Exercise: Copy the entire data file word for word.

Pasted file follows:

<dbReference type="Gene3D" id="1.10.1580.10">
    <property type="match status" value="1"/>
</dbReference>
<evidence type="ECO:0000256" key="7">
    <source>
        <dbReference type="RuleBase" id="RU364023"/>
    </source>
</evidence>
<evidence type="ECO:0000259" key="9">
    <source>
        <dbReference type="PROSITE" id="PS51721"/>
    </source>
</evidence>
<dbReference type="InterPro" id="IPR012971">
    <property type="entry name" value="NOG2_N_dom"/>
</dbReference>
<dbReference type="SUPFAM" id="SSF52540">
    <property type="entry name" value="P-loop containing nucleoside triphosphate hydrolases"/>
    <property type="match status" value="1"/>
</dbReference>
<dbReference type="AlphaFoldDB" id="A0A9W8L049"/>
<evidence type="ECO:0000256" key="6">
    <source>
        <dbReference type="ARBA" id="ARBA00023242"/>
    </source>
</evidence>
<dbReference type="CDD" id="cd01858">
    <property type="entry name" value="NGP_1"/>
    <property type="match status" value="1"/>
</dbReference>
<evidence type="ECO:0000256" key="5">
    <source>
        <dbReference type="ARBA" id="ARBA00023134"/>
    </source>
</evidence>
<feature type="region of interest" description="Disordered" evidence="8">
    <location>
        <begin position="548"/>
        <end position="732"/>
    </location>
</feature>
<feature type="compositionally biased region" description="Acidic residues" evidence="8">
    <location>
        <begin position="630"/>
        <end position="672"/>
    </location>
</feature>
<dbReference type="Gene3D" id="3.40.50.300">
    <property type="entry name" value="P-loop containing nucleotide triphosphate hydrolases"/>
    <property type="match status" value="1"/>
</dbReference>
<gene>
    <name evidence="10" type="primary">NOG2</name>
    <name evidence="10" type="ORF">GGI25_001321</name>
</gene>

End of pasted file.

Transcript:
<dbReference type="Gene3D" id="1.10.1580.10">
    <property type="match status" value="1"/>
</dbReference>
<evidence type="ECO:0000256" key="7">
    <source>
        <dbReference type="RuleBase" id="RU364023"/>
    </source>
</evidence>
<evidence type="ECO:0000259" key="9">
    <source>
        <dbReference type="PROSITE" id="PS51721"/>
    </source>
</evidence>
<dbReference type="InterPro" id="IPR012971">
    <property type="entry name" value="NOG2_N_dom"/>
</dbReference>
<dbReference type="SUPFAM" id="SSF52540">
    <property type="entry name" value="P-loop containing nucleoside triphosphate hydrolases"/>
    <property type="match status" value="1"/>
</dbReference>
<dbReference type="AlphaFoldDB" id="A0A9W8L049"/>
<evidence type="ECO:0000256" key="6">
    <source>
        <dbReference type="ARBA" id="ARBA00023242"/>
    </source>
</evidence>
<dbReference type="CDD" id="cd01858">
    <property type="entry name" value="NGP_1"/>
    <property type="match status" value="1"/>
</dbReference>
<evidence type="ECO:0000256" key="5">
    <source>
        <dbReference type="ARBA" id="ARBA00023134"/>
    </source>
</evidence>
<feature type="region of interest" description="Disordered" evidence="8">
    <location>
        <begin position="548"/>
        <end position="732"/>
    </location>
</feature>
<feature type="compositionally biased region" description="Acidic residues" evidence="8">
    <location>
        <begin position="630"/>
        <end position="672"/>
    </location>
</feature>
<dbReference type="Gene3D" id="3.40.50.300">
    <property type="entry name" value="P-loop containing nucleotide triphosphate hydrolases"/>
    <property type="match status" value="1"/>
</dbReference>
<gene>
    <name evidence="10" type="primary">NOG2</name>
    <name evidence="10" type="ORF">GGI25_001321</name>
</gene>